After pregnancy, however, the body reverts back to normal – and this includes shedding all the hair that was supposed to have been shed during those 9 months. A new mother will experience massive shedding within 1-3 months of giving birth – a process that can last for up to 6 months before things start to normalise.

6. Myth: Asians have stronger hair than Caucasians

True. Studies have shown that the average age for greying hair among Caucasians is in the mid-30s, compared to late 30s for those of Asian heritage. It is thought that Africans start to experience greying much later when they reach their mid-40s.

7. Myth: Grey hair is weaker and falls out easier

False. All types of hair on our head are just as strong as each other – whether they are pigmented, grey or white.

Greying of your hair is closely associated with your age, although this is controlled by genetics. Our hair turns grey because the hair strand contains less melanin (the pigment that gives your hair its colour) than our natural hair. White hair strands, on the other hand, contain no melanin at all. Other than the differences in melanin levels, all hair types are the same.

8. Myth: If you’re losing hair, blame your mother

False. It’s an old wives’ tale that hair loss is inherited from your mother’s family. The story goes, if your maternal grandfather has a headful of hair, you’ll be fine. However, hair density is actually something you inherit from both sides of your family.

You will have a better indication of hair loss by paying attention to all members of your family – especially your grandparents, parents and siblings. The more relatives you have who are showing signs of baldness, the higher your chances of going down the same road.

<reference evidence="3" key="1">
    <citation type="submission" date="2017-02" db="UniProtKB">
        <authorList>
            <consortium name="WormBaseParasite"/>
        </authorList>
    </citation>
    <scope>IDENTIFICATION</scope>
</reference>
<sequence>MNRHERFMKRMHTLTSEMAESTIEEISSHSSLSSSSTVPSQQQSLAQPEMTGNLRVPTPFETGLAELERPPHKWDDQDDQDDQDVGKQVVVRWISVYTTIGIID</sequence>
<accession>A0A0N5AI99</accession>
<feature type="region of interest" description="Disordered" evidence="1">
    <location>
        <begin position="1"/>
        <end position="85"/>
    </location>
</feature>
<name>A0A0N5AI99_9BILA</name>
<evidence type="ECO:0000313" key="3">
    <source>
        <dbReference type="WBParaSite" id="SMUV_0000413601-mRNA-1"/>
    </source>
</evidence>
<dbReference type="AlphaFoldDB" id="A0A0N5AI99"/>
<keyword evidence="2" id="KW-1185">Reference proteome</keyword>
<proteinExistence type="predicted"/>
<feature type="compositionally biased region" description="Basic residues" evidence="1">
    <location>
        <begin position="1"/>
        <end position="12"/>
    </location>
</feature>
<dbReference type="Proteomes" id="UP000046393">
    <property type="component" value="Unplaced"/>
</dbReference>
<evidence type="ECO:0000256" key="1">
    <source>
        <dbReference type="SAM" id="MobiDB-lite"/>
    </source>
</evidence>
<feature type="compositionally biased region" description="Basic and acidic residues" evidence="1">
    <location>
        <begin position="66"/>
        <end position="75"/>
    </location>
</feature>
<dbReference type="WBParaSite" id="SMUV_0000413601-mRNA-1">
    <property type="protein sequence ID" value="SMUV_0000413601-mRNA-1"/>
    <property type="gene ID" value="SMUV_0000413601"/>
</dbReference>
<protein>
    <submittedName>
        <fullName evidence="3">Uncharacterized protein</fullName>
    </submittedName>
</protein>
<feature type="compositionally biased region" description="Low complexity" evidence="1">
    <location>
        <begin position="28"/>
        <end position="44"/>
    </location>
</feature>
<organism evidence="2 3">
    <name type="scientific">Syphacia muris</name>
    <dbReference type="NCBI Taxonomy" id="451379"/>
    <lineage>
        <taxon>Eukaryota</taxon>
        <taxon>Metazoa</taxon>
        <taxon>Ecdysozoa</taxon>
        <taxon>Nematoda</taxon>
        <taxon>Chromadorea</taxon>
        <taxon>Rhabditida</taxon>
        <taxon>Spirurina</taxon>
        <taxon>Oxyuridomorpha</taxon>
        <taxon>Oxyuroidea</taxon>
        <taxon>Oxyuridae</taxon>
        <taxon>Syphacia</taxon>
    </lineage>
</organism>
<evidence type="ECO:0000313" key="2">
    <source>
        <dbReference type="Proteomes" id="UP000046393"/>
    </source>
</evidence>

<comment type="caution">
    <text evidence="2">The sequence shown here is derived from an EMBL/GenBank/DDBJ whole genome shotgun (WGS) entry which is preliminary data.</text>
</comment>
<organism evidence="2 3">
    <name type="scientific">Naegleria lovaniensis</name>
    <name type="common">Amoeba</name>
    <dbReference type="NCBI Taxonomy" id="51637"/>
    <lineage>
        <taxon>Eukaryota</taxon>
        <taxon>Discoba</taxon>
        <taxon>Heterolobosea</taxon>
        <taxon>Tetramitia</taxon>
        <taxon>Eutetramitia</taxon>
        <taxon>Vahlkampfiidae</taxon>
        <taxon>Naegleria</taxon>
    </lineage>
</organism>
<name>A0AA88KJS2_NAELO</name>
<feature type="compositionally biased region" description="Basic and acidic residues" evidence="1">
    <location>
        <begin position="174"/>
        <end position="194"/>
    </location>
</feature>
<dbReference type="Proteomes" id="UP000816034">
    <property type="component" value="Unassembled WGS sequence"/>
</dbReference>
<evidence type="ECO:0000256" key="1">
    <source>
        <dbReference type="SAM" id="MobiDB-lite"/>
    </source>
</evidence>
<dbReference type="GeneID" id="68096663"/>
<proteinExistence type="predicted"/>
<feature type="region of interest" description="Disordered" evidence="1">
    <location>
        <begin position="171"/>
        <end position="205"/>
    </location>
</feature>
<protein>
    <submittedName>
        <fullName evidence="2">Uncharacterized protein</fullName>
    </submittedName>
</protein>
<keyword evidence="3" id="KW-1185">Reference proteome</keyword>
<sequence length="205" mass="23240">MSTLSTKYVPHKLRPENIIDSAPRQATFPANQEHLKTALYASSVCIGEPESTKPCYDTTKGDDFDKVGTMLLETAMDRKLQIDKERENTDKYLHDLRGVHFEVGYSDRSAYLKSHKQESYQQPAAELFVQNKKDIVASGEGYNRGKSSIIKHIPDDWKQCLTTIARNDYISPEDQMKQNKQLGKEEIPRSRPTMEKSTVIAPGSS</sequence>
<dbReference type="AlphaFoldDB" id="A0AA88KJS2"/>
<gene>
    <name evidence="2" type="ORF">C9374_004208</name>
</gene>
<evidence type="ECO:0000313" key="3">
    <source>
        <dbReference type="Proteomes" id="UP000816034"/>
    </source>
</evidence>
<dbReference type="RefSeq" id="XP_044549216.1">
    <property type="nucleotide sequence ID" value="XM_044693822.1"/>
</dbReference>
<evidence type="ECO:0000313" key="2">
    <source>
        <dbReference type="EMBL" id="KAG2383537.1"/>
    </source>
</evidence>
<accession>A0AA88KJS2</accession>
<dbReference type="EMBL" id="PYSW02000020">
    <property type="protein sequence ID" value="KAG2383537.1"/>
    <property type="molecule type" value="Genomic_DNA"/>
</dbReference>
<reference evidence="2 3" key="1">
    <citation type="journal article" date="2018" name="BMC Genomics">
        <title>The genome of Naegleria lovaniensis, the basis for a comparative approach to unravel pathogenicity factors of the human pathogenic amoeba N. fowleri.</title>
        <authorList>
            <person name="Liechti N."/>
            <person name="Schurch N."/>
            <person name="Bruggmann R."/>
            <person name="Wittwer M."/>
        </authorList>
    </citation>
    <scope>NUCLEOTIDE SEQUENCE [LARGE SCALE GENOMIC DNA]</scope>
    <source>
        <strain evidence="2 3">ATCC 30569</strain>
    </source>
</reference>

9. Myth: Hair loss cannot be prevented

False. The best way to prevent hair loss is to take action as soon as possible. A balanced lifestyle featuring regular exercise, a healthy diet and limited alcohol consumption can help. Regular, gentle care such as washing your hair every day or two, limited use of products and scalp massages can also help to improve the overall health of hair and scalp.

10. Myth: Only medicated hair care products can help with hair loss

False. There are plenty of natural ingredients you can include in your hair care routine to help reduce hair loss.

Supplements and extracts derived from traditional Ayurvedic and TCM herbs such as the Indian Gooseberry (Emblica officinalis), Chinese Thuja (Platycladus orientalis), wild Ginger root (Asiasari radix), Gingko (Ginkgo biloba), Noni (Morinda citrifolia) and Ginseng (Panax ginseng) to name but a few, have been scientifically proven to help with enhancing hair regrowth and reducing hair loss.

All content on the including: text, images, audio, or other formats are created for informational and inspirational purposes only. The responsibility for the information and views set out in the content on lies entirely with the authors and is not intended to be a substitute for professional medical advice, diagnosis, or treatment. Always seek the advice of your physician or other qualified health provider with any questions you may have regarding a medical condition. Never disregard professional medical advice or delay in seeking it because of something you have read on this website.